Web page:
1. At a 4-year follow-up for relapsed or refractory multiple myeloma (RRMM) patients treated with LCAR-B38M CAR-T cell therapy, 37.8% had passed away from disease progression, 87.8% achieved at least a partial response, 73.0% achieved a complete response, and 21.6% had a complete response with no disease progression.

2. The most prevalent long-term adverse event (AE) was viral infection from B cell aplasia (5.41% of patients), as well as development of other primary non-hematological malignancies (5.41%), although all patients had at least one AE occur within 100 days post-infusion.

Evidence Rating Level: 2 (Good)

Study Rundown: Multiple myeloma (MM) is a malignancy of plasma cells that has been difficult to treat with chemotherapies, with a 5-year overall survival (OS) of lower than 30%. Even with novel therapies that have improved survival, such as proteasome inhibitors (PIs) and immunomodulatory drugs (IMiDs), drug resistance and relapse are issues that still persist. Chimeric antigen receptor (CAR)-T cell therapy is a potential treatment for B cell malignancies, which eliminates cancer cells through its interaction with tumour surface antigens, including B cell maturation antigen (BCMA), a glycoprotein necessary for plasma cell survival and uniquely expressed in B-cells. A first-in-human trial of CAR-T targeting BCMA was done in China, known as the LEGEND-2 study. The therapy used was known as LCAR-B38M, which comprised of two BCMA-targeting antibodies. Although the study was limited by not comparing LCAR-B38M to other standard treatments for MM, this study specifically enrolled patients with relapsed or refractory multiple myeloma (RRMM), who had previously undergone standard treatments including PIs, IMiDs, and stem cell transplant. LEGEND-2 demonstrated an overall response rate (ORR) of 88%, and with a 2-year follow-up, and a median progression-free survival (PFS) of 19.9 months or 18.0 months, depending on the site. A separate study, known as CARTITUDE-1, found an ORR of 98%, with median PFS and overall survival (OS) not reached at 22-months follow-up. The current study is a 4-year follow-up of the participants in LEGEND-2, the longest follow-up for CAR-T therapy for RRMM. The results showed that 73.0% had a complete response (CR) to the therapy, median duration of response (DOR) was 23.3 months, median PFS was 18.0 months, and median OS was not reached. Furthermore, most adverse events (AEs) occurred acutely after LCAR-B38M infusion, such as cytokine release syndrome (CRS), with B cell aplasia being the most prevalent chronic AE, associated with 5.41% of patients having treatable viral infections.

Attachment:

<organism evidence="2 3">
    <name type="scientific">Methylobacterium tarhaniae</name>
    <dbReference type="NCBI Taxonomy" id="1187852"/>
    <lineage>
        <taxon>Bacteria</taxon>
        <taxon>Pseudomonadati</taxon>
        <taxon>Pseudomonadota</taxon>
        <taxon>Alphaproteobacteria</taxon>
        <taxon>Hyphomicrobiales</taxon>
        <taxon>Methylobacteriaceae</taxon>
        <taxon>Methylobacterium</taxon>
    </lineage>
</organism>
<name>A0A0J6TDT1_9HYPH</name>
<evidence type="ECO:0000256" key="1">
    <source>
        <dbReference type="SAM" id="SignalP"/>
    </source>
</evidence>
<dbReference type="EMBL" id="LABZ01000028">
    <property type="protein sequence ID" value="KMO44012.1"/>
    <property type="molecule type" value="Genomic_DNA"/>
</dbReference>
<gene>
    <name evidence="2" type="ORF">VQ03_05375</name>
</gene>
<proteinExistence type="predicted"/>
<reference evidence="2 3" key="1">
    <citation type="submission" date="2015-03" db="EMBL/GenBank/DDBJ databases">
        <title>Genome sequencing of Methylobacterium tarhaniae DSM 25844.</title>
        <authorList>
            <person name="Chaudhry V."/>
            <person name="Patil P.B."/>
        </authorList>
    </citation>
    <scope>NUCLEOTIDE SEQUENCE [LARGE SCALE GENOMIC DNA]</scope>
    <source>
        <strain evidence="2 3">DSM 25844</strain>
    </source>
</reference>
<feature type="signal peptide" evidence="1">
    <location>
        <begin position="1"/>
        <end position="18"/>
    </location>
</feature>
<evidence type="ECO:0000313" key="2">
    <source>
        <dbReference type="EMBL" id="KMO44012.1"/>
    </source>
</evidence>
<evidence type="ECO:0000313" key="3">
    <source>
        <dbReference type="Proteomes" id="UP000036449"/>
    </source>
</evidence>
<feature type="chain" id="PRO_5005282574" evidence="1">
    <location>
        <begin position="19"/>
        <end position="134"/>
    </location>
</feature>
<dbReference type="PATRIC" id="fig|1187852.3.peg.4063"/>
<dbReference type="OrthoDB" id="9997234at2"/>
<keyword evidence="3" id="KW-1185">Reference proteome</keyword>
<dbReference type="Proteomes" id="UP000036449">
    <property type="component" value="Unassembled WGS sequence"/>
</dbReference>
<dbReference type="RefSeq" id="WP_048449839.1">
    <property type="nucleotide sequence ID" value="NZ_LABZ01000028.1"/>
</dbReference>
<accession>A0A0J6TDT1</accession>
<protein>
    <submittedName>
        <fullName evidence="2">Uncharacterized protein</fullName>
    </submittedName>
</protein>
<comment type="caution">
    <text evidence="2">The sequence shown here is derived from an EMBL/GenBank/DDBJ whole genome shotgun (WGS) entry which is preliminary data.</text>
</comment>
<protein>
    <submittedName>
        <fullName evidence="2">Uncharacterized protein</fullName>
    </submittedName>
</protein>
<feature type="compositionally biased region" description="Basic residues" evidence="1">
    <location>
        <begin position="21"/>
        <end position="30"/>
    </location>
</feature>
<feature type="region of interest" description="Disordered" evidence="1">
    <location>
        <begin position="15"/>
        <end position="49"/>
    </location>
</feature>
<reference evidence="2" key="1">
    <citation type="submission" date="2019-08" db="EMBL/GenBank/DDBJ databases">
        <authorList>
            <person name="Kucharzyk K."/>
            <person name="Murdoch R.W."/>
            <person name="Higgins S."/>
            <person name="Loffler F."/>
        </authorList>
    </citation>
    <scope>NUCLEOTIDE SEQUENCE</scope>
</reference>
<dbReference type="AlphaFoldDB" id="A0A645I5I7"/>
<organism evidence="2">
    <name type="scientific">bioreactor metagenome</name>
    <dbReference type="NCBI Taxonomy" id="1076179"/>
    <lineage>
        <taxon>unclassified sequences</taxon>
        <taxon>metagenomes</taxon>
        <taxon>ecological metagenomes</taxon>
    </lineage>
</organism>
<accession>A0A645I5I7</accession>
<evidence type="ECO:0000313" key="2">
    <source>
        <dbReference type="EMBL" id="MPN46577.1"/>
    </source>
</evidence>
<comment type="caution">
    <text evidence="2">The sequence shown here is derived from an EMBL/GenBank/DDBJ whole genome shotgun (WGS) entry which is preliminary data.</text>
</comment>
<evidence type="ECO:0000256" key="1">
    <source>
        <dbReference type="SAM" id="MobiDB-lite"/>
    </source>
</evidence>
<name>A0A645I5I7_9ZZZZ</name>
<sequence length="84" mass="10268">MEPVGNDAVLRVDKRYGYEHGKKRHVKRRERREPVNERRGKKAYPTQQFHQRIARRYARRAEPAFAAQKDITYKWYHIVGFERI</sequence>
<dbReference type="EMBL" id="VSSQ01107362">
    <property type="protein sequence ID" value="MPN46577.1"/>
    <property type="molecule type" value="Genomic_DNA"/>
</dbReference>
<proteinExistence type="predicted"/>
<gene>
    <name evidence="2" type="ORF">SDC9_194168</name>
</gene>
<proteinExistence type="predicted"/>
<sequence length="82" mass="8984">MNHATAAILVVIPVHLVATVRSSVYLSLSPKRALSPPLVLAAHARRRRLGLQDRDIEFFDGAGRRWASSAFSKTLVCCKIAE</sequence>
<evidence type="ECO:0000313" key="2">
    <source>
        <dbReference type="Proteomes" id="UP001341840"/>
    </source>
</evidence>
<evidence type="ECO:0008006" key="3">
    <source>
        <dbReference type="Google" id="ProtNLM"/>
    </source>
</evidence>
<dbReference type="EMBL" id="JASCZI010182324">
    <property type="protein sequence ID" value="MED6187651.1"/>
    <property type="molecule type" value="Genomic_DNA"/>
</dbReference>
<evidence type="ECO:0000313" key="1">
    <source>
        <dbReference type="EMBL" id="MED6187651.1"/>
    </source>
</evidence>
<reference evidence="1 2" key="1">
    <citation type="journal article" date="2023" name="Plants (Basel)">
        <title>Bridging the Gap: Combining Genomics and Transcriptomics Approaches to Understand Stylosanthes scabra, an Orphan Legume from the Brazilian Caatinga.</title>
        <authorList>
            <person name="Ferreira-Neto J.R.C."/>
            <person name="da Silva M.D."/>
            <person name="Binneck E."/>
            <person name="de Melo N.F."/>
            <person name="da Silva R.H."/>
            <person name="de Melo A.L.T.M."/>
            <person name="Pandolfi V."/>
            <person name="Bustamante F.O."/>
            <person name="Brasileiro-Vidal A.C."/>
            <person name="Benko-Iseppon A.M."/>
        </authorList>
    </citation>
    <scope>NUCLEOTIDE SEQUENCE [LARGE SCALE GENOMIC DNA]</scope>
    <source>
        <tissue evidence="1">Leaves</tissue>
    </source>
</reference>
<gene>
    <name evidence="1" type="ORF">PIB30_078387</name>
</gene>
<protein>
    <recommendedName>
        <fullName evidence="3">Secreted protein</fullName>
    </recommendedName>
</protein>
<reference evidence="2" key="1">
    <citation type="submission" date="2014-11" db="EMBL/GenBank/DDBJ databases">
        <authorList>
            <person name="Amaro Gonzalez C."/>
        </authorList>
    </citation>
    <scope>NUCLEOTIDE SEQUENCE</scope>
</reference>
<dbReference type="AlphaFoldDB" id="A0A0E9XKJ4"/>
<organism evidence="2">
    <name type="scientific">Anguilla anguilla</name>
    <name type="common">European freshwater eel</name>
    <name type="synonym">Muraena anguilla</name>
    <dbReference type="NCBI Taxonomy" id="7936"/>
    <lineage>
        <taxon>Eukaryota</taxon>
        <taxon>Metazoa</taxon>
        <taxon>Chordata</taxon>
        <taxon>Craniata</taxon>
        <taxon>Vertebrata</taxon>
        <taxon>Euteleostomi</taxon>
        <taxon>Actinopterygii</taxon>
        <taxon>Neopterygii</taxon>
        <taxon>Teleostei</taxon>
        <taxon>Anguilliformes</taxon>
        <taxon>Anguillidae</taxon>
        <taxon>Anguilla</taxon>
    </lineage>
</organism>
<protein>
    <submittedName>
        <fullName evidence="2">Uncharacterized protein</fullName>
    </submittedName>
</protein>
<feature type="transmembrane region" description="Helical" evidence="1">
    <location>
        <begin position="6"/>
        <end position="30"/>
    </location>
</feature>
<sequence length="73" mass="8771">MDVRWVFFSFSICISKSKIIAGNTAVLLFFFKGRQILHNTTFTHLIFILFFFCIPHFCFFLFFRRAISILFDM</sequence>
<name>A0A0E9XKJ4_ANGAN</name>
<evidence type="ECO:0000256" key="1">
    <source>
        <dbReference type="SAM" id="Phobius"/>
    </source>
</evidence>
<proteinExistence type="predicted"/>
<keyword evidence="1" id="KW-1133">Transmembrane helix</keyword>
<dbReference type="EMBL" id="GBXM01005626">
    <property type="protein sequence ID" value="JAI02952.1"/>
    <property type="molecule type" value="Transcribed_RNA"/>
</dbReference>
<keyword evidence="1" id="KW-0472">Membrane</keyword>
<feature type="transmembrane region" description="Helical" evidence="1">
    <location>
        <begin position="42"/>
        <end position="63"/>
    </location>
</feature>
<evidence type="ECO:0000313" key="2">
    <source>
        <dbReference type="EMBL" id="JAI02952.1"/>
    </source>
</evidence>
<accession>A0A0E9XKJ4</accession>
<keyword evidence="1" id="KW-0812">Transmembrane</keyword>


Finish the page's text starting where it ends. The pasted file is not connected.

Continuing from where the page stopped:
Click here to read the study in the BMC Journal of Hematology & Oncology

Relevant Reading: Exploratory trial of a biepitopic CAR T-targeting B cell maturation antigen in relapsed/refractory multiple myeloma

In depth [prospective cohort]: The study population consisted of 74 patients with RRMM between the ages of 18 and 80 years, with a median number of 3 prior therapies (range 1-9). Depending on the site, lymphodepletion was achieved with cyclophosphamide or cyclophosphamide plus fludarabine, and the LCAR-B38M CAR-T cells were given in three separate infusions (n=65) or one infusion (n=9), with a median dose of 0.513×106 cells/kg. The ORR was defined as the percentage of patients achieving a partial response or better, as defined by the International Myeloma Working Group consensus recommendations. As well, adverse event (AE) grades were assigned using the National Cancer Institute Common Terminology Criteria for Adverse Events version 4.03. Data on safety assessed through rates of CRS, virus infection after infusion, and occurrence of other primary non-hematological malignancies. The median follow-up was 47.8 months, at which point 34 patients had died, 28 (37.8%) from disease progression, and 39 (52.7%) patients remained on the study. The study found that all patients experienced an acute AE in the first 100 days following infusion, with 60.8% experiencing a Grade 3 or higher acute AE, with the highest being leukopenia (25.7%), thrombocytopenia (18.9%), and AST elevation (20.3%). As well, CRS occurred for 91.9% of patients (8.1% grade 3 severity, 1 grade 5 severity, 1 fatality) with a median onset of 9 days post-infusion. The most prevalent chronic AE was B cell aplasia: 3 patients had herpes zoster virus activation at 7, 26, and 46 months post-infusion respectively, whereas 1 patient had hepatitis B infection at 7 months respectively, with all activations being treatable with antiviral drugs. As well, 4 patients had occurrence of other primary non-hematological malignancies, including lung cancer at 8 and 32 months post-infusion, esophageal cancer at 15 months, and cervical cancer at 8 months. With regards to efficacy, 73.0% of patients achieved CR, the ORR was 87.8%, and the median time for initial and best response were 1.02 (range 0.4-3.5) and 3.32 (range 0.43-28.52) months respectively. The median DOR was 23.26 months (95% CI 13.04-32.69) and the median PFS was 18.04 months (95% CI 10.61-25.56). At 4-year follow-up, 16 of the 39 surviving patients (21.6% of all enrolled participants) had CR with no disease progression, with one patient followed up at 60 months found to be disease-free, and the last death occurring at 36.14 months follow-up. The median OS was not yet reached, but the 24-month OS rate was 63.4%. Furthermore, 43 patients (58.1%) subsequently developed progressive disease (PD). 21 of these patients (28.4%) survived, with some being re-treated with CAR-T in a separate study, with a PI, or with a therapy they previously were not treated with. Overall, this study demonstrated the promise of LCAR-B38M CAR-T cell therapy for RRMM, with limited chronic adverse events.

Image: PD

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